7 Things You Don't Realise Are Affecting Your Studies


Humans can be more easily influenced than we realise.

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You already know that the way you study affects what you learn; for instance, you might have discovered for yourself that covering your notes with highlighter pen is much less effective for retaining information than having someone quiz you on it. You might even have noticed that some environments are better for studying than others; that you’re fine to run through Maths problems in the kitchen, but if you’re writing an English essay, you really want the peace and quiet of the library to do it in. Chances are, though, you’ve not figured out what it is about those environments that’s affecting your studies.
In this article, we take a look at some of the things that can impact your studying for better or for worse, and provide some actionable advice on how you can make your studying environment better suit your needs.

1. Background noise

Some types of background noise are helpful…but not all.

It’s obvious that background noise affects your studies if you’ve ever tried working next to a building site or someone with leaky headphones on, but what impact, exactly, does it have?

It turns out that different kinds and volumes and noise can affect different kinds of work in different ways. For the most part, we can concentrate best in silence. You might feel like having some background music on that keeps you from getting bored while you’re studying something repetitive, but for that kind of task, silence is more productive. (Of course, if not being bored helps you keep going for longer, the loss of productivity may be balanced out). For creative tasks, though, some background noise – like the burble of a classroom – can actually be helpful. You’ll see further on in this article that other things can affect creative tasks in unexpected ways.
What if there’s no chance of working in silence? There are better and worse kinds of sound, too. Loud noises are the worst; even creative work suffers with noise above 85 decibels. But after that comes intermittent sound – like a conversation where you catch occasional louder words, or a washing machine that’s on for a bit – then off again – then spins – then off again – so that your concentration is disturbed with each change in volume. Continuous background noise is better, whether that’s white noise (usually the best option) or music that doesn’t have a lot of contrasts in it.

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2. Room temperature

Being cold can distract you from the task at hand.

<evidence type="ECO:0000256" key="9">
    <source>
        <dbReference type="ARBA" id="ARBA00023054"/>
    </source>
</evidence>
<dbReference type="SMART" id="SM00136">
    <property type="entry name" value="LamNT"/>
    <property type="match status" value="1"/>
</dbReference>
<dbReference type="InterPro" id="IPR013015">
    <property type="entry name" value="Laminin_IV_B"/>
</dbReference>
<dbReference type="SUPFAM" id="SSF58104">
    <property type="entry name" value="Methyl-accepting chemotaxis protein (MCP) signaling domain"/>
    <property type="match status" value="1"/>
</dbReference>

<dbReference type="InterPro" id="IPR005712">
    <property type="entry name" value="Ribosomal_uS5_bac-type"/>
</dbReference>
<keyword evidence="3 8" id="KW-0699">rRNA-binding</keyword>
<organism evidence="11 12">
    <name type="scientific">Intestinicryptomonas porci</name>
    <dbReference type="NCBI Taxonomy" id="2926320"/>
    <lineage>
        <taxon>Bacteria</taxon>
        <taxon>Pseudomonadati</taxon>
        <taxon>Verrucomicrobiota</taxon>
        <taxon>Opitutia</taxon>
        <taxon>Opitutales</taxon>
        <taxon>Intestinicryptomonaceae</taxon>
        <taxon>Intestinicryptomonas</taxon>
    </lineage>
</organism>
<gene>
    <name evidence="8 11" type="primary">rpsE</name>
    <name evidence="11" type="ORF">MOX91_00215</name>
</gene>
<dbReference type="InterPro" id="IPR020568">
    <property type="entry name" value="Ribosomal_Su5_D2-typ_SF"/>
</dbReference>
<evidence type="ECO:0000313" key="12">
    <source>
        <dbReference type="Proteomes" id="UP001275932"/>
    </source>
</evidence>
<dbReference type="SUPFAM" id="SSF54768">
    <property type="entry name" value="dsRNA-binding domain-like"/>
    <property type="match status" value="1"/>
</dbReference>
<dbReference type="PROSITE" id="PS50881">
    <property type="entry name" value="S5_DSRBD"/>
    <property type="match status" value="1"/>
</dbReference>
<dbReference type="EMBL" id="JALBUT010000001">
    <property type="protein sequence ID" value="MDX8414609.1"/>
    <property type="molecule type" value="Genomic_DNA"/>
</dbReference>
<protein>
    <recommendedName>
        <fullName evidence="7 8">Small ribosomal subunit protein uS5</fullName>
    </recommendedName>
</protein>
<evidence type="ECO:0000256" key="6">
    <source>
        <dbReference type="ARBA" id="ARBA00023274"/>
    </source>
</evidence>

Like background noise, room temperature becomes a problem when it ends up distracting you. That means it can be tricky to set the right temperature in a classroom or study space because some people will be comfortable in higher or lower temperatures than others, and it’s the awareness of that discomfort that causes a distraction.
Thankfully, relatively small variations around room temperature don’t have that much of an impact. A study that explored classroom performance at different temperatures found that there wasn’t much difference in performance between a classroom at 21 degrees celsius and at 23 degrees. But when they increased the temperature difference, there was a noticeable drop in student performance at 16 degrees, and an even greater drop at 27 degrees, compared to a control temperature of 22 degrees.
It’s worth noting that the variation is important, rather than the raw numbers; for the study, conducted in Oregon, 21 degrees was a cold classroom temperature, while it’s likely that British students would perceive that as warm. A similar study conducted in Florida had 20 degrees as a cold temperature – resulting in 44% more mistakes – and 25 degrees as an optimal room temperature. What’s important is making sure that the temperature is such that you don’t notice it, so you’re not distracted by trying to stay warm or cool down.

3. Whether your seat is well adjusted

Aching joints are not conducive to mental retention.

Following the rule set up in this article so far, you might think that the ideal posture for concentrating on your studies is a nice, comfy slouch, so that you’re focusing on your work and not thinking about the fact that it’s a lot of effort to keep sitting up straight. But you’d be wrong.
We’re all aware that bad posture has health consequences. There are a lot of important parts of the body that are affected by your posture – not just your spine, but all of the organs in your core. For instance, bad posture can lead to problems with digestion, as well as the more obvious problems such as sore shoulders or headaches. The problem is that there isn’t complete agreement on what constitutes good posture; sitting with your back at an angle of 110 to 130 degrees has been suggested, but you’ll notice that this is approximately the angle you sit at on a sun lounger, and it’s very hard to make notes or type while sitting like that.
What studies do agree on is that sitting still in one position for a long time is bad for you. Standing up, stretching and sitting down again is a good way to improve your posture; if you sit still for a long time, it gets worse and worse. So trying to sit up at reasonable intervals might actually be the best way to provide you with the intermittent bursts of movement to fix your posture as you study.

4. Working too many hours

Putting in more hours won’t necessarily help.

It’s obvious that your studies will suffer if you’re studying too little. But did you know that they can also suffer if you’re studying too much?
Working too many hours doesn’t just have an impact on your studies if you’re trying to balance studying with paid work, and you’ve ended up overdoing it. It’s also the case that too many hours of studying has a negative impact full stop. Classroom surveys of this are hard to find, but there are several studies based in the workplace, and they have a fairly consistent message, which is that working for a standard 40-hour week is comfortable for productivity, going up to 50 hours is OK, and for any additional hours worked in excess of that, you might as well not bother because you’ll only get the same amount of work done.